2. That depends on the facility and their manufacturing practices. I've eaten some products that have given me terrible reactions, most recently frozen spinach, and I later contacted the company and found out that their spinach is manufactured in a facility that also processes wheat. (They're probably packaged on shared equipment.) So I don't think one can make the general statement that the risk of contamination is low. It really depends on the company, the manufactures, and even employees, to know how to avoid cross contamination issues. If there are possibilities for cross-contamination, the most thorough companies do regular testing of their gluten free products to make sure they really are gluten free. Many companies don't do that however.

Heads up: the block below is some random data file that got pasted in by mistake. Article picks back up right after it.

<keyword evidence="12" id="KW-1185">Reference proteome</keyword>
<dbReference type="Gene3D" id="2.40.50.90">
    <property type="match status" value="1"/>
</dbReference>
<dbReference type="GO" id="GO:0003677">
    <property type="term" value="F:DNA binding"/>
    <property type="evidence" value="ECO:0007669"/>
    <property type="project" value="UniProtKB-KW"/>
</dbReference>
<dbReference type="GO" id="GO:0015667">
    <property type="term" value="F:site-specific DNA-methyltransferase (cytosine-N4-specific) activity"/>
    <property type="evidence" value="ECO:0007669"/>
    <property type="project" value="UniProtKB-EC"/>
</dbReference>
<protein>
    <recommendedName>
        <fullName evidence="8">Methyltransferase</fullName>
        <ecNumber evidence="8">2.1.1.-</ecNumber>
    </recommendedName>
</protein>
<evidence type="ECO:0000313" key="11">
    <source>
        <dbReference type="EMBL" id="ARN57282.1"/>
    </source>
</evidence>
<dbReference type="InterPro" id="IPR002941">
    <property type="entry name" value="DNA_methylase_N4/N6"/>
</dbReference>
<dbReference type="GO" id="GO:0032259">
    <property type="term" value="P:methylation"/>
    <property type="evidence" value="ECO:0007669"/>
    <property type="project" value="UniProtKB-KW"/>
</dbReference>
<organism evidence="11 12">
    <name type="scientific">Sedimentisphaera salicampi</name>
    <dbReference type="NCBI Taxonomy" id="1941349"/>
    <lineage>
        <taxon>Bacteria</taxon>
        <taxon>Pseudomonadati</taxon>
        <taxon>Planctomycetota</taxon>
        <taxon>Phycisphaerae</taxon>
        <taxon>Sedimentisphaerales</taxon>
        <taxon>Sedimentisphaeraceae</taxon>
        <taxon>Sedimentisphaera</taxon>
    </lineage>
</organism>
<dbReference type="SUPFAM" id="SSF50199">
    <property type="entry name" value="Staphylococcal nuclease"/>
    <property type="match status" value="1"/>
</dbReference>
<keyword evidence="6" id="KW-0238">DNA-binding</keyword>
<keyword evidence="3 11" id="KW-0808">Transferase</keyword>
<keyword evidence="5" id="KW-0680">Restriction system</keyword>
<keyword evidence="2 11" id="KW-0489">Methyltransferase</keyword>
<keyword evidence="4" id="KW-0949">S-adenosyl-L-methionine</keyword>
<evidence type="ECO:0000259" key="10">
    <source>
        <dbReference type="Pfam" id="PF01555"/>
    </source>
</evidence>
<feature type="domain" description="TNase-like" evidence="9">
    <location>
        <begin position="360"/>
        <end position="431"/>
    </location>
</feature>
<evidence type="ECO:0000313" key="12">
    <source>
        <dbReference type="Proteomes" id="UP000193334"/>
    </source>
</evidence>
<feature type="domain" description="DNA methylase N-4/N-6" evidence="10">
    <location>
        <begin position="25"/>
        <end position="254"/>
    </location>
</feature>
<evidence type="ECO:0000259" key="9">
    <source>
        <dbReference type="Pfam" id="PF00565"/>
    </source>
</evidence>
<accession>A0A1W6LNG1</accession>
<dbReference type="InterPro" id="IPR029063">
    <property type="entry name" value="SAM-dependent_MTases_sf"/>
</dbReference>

3. I contacted Whole Foods recently to ask if they had a list of cooking oils that are not processed in facilities that also process wheat/gluten. The list is below. They don't show these in their standard gluten-free list because these oils don't undergo routine testing for gluten. But, like they say, they are processed in facilities that don't process wheat/gluten, so there's no risk of cross contamination. The reason I asked them is because there are some oils from other companies (like Spectrum) that are processed in facilities that also process wheat, and have been a problem for me. -------------------- From: DO NOT REPLY <noreply@wholefoods.com> Date: July 16, 2010 9:24:19 AM CDT To: xxx Subject: Whole Foods Market (Customer Service) Reply-To: DO NOT REPLY <noreply@wholefoods.com>, DO NOT REPLY - USE LINK IN EMAIL <customer.questions@wholefoods.com> Hello, the following Whole Foods Market and 365 brand cooking oils are processed in facilities that do not process wheat or gluten: 99482-42898 Whole Foods Market Peanut Oil 8 oz FL OZ 99482-42899 Whole Foods Market Organic Sesame Oil 8 oz FL OZ 99482-42900 Whole Foods Market Toasted Sesame Oil 8 oz FL OZ 99482-42901 Whole Foods Market Refined Almond Oil 8 oz FL OZ 99482-42902 Whole Foods Market Refined Walnut Oil 8 oz FL OZ 99482-42903 Whole Foods Market Avocado Oil 8 oz FL OZ 99482-42904 365 Organic High Heat Sunflower Oil 16 oz FL OZ 99482-42905 365 Safflower Oil HH 16 oz FL OZ 99482-42906 365 Safflower Oil HH 32 oz FL OZ 99482-42908 365 Expeller Pressed Grapeseed Oil 16 oz FL OZ 99482-40006 365 EVOO Blend 1 liter 99482-42226 365 EVOO 100% Italian 1 liter 99482-42320 365 EVOO 100% Italian 0.5 liter 99482-42321 365 EVOO 100% Italian 3 liter 99482-42225 365 EVOO 100% Greek 1 liter 99482-42224 365 EVOO 100% Spanish 1 liter 99482-40551 365 Organic EVOO 1 liter 99482-40550 365 Organic EVOO 0.5 liter 99482-40298-3 365 Expeller Canola 32 oz. ounces 99482-40502-1 365 Organic Canola Oil 16 oz. ounces These oils are considered inherently gluten free. Because of this, these products do not undergo routine gluten testing. For this reason, they are not included on the gluten free special diets list. If you have any further questions please use our on-line response form. Best regards